In a preferred embodiment, the capped poly(arylene ether) comprises at least one capping group having the structure


wherein R6-R8 are each independently hydrogen, C1-C12 alkyl, C2-C12 alkenyl, C6-C18 aryl, C7-C18 alkyl-substituted aryl, C7-C18 aryl-substituted alkyl, C2-C12 alkoxycarbonyl, C7-C18 aryloxycarbonyl, C7-C18 alkyl-substituted aryloxycarbonyl, C7-C18 aryl-substituted alkoxycarbonyl, nitrile, formyl, carboxylate, imidate, thiocarboxylate, or the like. Highly preferred capping groups include acrylate (R6═R7═R8=hydrogen) and methacrylate (R6=methyl, R7═R8=hydrogen).

The functionalized poly(arylene ether) may be a ring-functionalized poly(arylene ether). A ring-functionalized poly(arylene ether) is defined herein as a poly(arylene ether) comprising repeating structural units of the formula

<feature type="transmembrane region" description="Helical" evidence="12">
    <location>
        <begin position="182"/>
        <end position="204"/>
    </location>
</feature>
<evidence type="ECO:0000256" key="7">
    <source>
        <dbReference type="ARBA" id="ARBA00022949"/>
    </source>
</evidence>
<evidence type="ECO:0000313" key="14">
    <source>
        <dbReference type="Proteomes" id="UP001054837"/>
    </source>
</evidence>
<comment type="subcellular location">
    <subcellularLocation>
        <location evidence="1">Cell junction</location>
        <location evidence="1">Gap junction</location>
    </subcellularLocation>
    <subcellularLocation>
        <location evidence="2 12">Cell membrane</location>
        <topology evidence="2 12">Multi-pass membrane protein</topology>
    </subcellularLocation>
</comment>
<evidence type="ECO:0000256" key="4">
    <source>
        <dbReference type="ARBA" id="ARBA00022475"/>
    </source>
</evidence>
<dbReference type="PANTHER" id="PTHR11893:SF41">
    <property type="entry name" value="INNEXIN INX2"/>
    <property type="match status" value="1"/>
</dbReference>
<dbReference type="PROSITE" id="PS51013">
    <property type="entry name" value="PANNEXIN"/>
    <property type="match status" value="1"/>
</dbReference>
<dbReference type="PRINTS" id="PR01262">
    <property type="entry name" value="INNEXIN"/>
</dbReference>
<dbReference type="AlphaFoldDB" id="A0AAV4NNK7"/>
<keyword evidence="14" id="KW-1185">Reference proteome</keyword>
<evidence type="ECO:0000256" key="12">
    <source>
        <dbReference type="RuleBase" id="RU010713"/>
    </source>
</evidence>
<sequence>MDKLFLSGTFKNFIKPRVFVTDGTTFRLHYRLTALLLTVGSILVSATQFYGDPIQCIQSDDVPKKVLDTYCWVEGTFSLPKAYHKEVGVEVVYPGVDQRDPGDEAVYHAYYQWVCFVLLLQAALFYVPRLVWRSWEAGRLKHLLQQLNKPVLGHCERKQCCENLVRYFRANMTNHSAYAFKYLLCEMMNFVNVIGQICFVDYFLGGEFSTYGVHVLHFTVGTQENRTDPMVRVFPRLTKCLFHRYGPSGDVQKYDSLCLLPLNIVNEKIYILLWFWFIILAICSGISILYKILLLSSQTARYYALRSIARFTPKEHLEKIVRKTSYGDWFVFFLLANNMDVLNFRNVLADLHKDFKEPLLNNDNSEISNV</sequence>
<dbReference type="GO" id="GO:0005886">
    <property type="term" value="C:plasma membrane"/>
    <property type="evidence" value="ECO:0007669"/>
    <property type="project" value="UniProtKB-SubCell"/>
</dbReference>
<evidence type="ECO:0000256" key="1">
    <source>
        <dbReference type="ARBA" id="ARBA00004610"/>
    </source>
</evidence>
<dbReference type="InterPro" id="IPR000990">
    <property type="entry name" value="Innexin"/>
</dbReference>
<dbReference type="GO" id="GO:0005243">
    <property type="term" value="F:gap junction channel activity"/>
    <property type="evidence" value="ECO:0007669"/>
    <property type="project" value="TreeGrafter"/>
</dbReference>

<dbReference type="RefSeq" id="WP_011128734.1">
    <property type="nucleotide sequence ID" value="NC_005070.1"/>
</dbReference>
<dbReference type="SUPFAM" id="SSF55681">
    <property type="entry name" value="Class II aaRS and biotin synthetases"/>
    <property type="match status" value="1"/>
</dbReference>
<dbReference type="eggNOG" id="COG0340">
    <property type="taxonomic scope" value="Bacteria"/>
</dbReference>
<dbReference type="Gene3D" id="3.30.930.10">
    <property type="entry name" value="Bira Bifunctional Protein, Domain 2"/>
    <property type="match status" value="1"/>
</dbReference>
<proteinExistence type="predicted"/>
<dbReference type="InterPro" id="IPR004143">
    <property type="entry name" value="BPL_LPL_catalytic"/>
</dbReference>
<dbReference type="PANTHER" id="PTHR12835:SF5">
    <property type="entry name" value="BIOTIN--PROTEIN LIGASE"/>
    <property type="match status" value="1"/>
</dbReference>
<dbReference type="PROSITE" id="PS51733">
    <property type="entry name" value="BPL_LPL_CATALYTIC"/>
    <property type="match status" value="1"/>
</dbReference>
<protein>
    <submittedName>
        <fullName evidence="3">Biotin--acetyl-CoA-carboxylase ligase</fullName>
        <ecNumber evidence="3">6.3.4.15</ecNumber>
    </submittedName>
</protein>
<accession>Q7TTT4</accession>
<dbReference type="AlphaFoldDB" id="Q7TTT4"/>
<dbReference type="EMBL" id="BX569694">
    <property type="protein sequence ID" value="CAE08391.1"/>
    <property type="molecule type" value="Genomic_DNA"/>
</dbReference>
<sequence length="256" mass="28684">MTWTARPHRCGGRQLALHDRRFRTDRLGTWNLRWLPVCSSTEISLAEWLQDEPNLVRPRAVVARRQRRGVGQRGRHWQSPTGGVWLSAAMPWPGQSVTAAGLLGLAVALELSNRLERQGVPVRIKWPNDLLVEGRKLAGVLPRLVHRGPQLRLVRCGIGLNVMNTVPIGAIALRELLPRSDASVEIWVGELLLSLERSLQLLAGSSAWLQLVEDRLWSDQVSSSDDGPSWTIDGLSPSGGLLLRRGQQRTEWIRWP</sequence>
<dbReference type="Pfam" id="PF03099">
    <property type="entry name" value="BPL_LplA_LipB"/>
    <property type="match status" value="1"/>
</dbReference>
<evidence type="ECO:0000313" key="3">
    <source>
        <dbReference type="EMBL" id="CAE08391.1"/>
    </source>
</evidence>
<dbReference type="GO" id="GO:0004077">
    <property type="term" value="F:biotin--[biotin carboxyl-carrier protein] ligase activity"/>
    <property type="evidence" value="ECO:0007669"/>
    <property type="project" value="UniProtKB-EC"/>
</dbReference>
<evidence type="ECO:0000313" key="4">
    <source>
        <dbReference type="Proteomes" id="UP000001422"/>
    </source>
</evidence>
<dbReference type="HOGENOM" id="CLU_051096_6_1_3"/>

wherein each L1-L4 is independently hydrogen, an alkenyl group, or an alkynyl group; wherein the alkenyl group is represented by
wherein L5-L7 are independently hydrogen or methyl, and a is an integer from 1 to 4; wherein the alkynyl group is represented by
wherein L8 is hydrogen, methyl, or ethyl, and b is an integer from 1 to 4; and wherein about 0.02 mole percent to about 25 mole percent of the total L1-L4 substituents in the ring-functionalized poly(arylene ether) are alkenyl and/or alkynyl groups. Within this range, it may be preferred to have at least about 0.1 mole percent, more preferably at least about 0.5 mole percent, alkenyl and/or alkynyl groups. Also within this range, it may be preferred to have up to about 15 mole percent, more preferably up to about 10 mole percent, alkenyl and/or alkynyl groups.